On Day Five, sub-disciplinary groups meet and present how the meeting has tested the meeting hypotheses. They discuss how the recent coring campaign has advanced the understanding of climate-tectonic interactions and what issues remain.
  • 7
    The meeting ends at lunchtime on Day Five. 
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  • Abstract submissions will open in late July and close on 25 September 2019. You are not required to be an AGU member to submit an abstract. There is no fee for submissions.
  • Abstracts must focus on scientific results or their application. The Program Committee may decline abstracts with other focuses.
  • By submitting an abstract, you are obligated to give a presentation in the designated manner assigned by the Program Committee. Your submission also grants AGU permission to publish the abstract.
  • You cannot request oral presentations, although you may request a poster presentation.
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Abstract submission policies

Abstract submission guidelines

Abstracts must meet the following guidelines to be considered for the Chapman Conference. 
  • 1
    Your abstract title should be no more than 300 characters and the abstract text must be less than 2000 characters. The character limit includes punctuation, but not spacing.
  • 2
    In lieu of adding the names of individual team members, you may reference a research team may be referenced in the ‘Title of Team’ field during the submission process.
  • 3
    You may add one table or image to your submission. If you would like to include multiple images, you must combine the images and save them as one file. We prefer image files be .jpg, however, .png, and .gif are also supported file types.
  • 4
    Submissions can be submitted and edited at any time up until 25 September.
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Poster presenter guidelines

Each presenter will have a poster space of 45” x 45” (3.75 feet by 3.75 feet). Presenters will share 8’W x 4’H poster boards. Posters will be displayed for the entire meeting. The scientific program is available here.

The presentation must cover the material as cited in the abstract.

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Registration

Registration is now open. Register by 4 December 2019 to join us!
Register
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Registration rates and policies

The registration fee includes access to the scientific program, an opening reception on Sunday evening, daily coffee breaks and lunches.

Fees
  • Professionals: $500.00 USD
  • Students: $400.00 USD
  • Low-income* country residents: $400.00 USD

*Low-income and lower-middle income countries as defined by the World Bank.

Cancellation policy: If you must cancel your registration, you must notify AGU by email. Registration cancellations received by 4 December 2019 will receive a complete refund. Registration cancellations received between 5 and 11 December 2019 will have a $50 processing fee deducted from their refund. No refunds will be issued for registrations or ticketed events canceled after 11 December 2019.

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Housing

Reserve your room from now until 5 December 2019. 
Book now
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Book your stay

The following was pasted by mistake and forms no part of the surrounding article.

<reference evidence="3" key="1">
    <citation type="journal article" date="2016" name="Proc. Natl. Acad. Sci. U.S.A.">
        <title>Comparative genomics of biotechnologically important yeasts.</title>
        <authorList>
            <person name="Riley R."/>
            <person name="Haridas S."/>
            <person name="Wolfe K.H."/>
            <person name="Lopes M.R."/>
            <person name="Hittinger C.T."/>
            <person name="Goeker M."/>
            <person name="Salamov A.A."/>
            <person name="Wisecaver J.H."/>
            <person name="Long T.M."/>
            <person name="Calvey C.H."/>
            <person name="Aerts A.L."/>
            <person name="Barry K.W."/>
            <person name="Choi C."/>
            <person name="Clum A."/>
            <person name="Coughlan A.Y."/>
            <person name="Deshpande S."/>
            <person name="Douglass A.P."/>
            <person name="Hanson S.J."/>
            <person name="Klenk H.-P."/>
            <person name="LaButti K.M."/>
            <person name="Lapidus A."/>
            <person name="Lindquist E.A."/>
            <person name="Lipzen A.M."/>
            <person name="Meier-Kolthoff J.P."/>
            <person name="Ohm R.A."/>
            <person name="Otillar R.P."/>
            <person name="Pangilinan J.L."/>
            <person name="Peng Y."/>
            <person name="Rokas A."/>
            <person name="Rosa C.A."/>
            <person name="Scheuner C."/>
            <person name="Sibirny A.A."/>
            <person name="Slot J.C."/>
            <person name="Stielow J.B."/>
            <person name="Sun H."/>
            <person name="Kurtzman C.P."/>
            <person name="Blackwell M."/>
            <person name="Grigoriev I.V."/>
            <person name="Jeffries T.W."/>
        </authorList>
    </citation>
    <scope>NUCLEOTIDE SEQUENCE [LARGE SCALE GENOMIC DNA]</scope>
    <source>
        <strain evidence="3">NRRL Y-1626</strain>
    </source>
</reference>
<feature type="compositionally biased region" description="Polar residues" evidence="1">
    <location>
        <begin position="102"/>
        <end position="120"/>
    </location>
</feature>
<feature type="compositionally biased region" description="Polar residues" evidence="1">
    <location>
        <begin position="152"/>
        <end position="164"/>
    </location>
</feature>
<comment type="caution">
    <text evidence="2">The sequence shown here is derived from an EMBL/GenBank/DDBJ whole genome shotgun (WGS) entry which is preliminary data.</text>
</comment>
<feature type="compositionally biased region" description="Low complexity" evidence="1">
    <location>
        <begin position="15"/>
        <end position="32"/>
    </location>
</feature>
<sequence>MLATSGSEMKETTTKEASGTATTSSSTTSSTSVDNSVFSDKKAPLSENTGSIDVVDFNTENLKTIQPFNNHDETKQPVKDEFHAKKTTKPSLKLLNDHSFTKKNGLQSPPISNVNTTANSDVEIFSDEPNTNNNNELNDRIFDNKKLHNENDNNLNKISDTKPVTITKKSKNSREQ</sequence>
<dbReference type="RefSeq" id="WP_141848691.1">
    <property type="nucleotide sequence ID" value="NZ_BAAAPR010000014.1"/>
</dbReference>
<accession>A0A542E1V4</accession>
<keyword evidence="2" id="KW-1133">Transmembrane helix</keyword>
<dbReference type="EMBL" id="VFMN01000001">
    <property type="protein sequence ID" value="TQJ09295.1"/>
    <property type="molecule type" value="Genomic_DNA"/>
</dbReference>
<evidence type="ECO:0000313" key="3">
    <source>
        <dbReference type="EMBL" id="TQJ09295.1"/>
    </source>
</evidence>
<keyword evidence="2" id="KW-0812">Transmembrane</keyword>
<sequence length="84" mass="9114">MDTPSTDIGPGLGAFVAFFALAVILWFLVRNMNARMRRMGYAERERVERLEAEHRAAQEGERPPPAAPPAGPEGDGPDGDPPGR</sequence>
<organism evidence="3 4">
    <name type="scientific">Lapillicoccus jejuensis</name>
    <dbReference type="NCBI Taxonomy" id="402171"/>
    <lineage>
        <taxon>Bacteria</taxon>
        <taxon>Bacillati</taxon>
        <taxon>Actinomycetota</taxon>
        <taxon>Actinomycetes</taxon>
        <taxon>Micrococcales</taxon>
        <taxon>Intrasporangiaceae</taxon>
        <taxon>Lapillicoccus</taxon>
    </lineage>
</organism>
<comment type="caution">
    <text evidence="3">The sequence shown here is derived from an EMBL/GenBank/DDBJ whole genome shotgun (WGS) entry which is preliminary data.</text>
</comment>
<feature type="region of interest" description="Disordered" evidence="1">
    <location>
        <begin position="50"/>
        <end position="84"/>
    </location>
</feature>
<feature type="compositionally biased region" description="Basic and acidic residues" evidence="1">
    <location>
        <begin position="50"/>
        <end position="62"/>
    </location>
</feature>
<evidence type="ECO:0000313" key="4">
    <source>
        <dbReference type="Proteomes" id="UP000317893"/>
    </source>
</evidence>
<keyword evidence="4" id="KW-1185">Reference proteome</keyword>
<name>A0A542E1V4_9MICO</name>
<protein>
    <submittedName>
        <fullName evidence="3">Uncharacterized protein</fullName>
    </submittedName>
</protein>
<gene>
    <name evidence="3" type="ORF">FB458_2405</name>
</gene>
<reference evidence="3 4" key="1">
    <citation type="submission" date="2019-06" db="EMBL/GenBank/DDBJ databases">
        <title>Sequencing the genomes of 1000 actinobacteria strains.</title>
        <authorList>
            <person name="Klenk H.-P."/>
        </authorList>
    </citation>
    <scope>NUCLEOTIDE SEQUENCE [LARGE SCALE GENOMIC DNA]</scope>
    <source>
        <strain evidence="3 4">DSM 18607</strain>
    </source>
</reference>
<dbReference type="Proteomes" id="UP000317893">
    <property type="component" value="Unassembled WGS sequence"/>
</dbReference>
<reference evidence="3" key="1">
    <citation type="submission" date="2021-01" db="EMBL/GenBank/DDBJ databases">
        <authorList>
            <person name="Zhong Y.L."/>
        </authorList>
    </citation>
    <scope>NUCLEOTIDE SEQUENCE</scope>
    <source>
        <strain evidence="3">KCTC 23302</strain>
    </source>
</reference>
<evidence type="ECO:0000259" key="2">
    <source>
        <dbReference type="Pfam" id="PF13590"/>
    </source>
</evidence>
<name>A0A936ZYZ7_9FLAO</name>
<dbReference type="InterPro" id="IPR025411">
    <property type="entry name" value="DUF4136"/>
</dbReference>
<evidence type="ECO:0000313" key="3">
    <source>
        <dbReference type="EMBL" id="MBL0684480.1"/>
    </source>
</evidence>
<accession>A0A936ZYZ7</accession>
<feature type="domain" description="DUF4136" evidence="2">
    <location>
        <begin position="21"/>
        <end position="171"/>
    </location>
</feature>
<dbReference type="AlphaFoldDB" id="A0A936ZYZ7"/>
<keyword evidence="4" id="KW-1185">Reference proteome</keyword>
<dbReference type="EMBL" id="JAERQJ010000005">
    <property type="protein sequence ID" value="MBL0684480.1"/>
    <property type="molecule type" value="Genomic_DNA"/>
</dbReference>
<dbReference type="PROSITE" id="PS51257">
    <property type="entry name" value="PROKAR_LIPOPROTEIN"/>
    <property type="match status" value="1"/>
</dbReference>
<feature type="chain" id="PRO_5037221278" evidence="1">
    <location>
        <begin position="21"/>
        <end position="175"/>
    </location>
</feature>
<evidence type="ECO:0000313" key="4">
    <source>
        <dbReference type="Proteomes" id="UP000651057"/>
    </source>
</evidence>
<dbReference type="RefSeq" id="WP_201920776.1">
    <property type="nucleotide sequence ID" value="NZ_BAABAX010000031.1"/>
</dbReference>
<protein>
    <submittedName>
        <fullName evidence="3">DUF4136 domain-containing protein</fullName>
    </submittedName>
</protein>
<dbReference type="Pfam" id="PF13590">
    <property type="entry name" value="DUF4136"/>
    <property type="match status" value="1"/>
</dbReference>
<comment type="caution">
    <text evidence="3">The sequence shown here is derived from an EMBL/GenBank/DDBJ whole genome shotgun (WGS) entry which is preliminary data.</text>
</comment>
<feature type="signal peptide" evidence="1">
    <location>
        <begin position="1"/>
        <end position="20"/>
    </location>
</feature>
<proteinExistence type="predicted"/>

Discounted rooms can be reserved at the:

Courtyard Marriott
1900 Connecticut Avenue, NW,
Washington, D.C. 20009

The hotel is just over one block from AGU Headquarters, where the conference is being held. The deadline to reserve your room is 5 December 2019. 

Rates
Single/Double/Triple/Quad: $139.00 per night. Taxes not included.

Check in: 3:00 p.m.
Check out: 12:00 p.m.

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Getting to Washington, D.C.

As a major metropolitan area there are many options for traveling to Washington, D.C. for the Chapman. Washington, D.C. is served by three major airports which offer multiple U.S. and international flights daily, a train station, a local light rail called Metro, and more. Explore different travel options and directions for getting to the meeting.

Baltimore/Washington International Thurgood Marshall Airport is accessible via Amtrak routes that drop off at D.C.’s Union Station. A reserved seat on Amtrak will cost $15-$30 (see discounted option below). MARC commuter rail is also available to Union Station on weekdays with limited weekend service, via the Penn Line; tickets are $7 each way. Visit the BWI Airport ground transportation page for more information.

Ronald Reagan Washington National Airport is just a 10-minute drive from the city line. Reagan Airport supports domestic flights within the United States. The airport is accessible from its own Metro stop on the Blue and Yellow lines. A taxi ride into downtown D.C. will cost about $15-$20.

Washington Dulles International Airport is located 26 miles from D.C. in suburban Virginia. The airport has a dedicated access road that makes getting into the city efficient via car, taxi or airport shuttle. Washington Flyer taxi cabs exclusively service Dulles Airport. A taxi ride into D.C. will cost about $60-$68. Public transportation options are also available via the Silver Line Express Bus to the Wiehle-Reston East Metrorail Station or via Metrobus 5A to Metrorail stops in Rosslyn, VA and L’Enfant Plaza in Washington, D.C.

If you’d rather travel to D.C. on the ground, Amtrak is the ideal solution. The train departs and arrives from D.C.’s Union Station, which is centrally located, features its own Metro stop, and has plenty of taxis waiting as you exit.

Traveling by bus to and from D.C. is easy with an array of options, including Megabus and Greyhound.

If you drive to D.C. with your own vehicle, the Courtyard Marriott offers valet parking. Details can be found on the Washington Hilton website. Parking Panda, SpotHero, and ParkWhiz are parking reservation services to help you find a parking spot.

Chapman conveners

Peter D. Clift, Louisiana State University
Convener

Christian France-Lanord, CRPG CNRS-Université de Lorraine
Convenver

Ann Holbourn, University of Kiel
Convener

Hongbo Zheng, Yunan University
Convener

Chapman Program Committee

Name
Institution Location
 Pallavi Anand  Open University  Milton Keynes, United Kingdom
 Ana Barros  Duke University  Durham, N.C., United States
 Simona Bordoni  California Institute of Technology  Pasadena, Calif., United States
 Steve Clemens  Brown University  Providence, R.I., United States
 Sarah Feakins  University of Southern California  Los Angeles, Calif., United States
 Stephen Gallagher  University of Melbourne  Melbourne, Australia
 Liviu Giosan  Woods Hole Oceanographic Institution  Falmouth, Mass., United States
 Yoshimi Kubota  National Museum of Nature and Science  Tokyo, Japan
 Yani Najman  University of Lancaster  Lancaster, United Kingdom
 Sunil Singh  National Institute of Oceanography  Goa, India
 Shiming Wan  Chinese Academy of Science Qingdao, China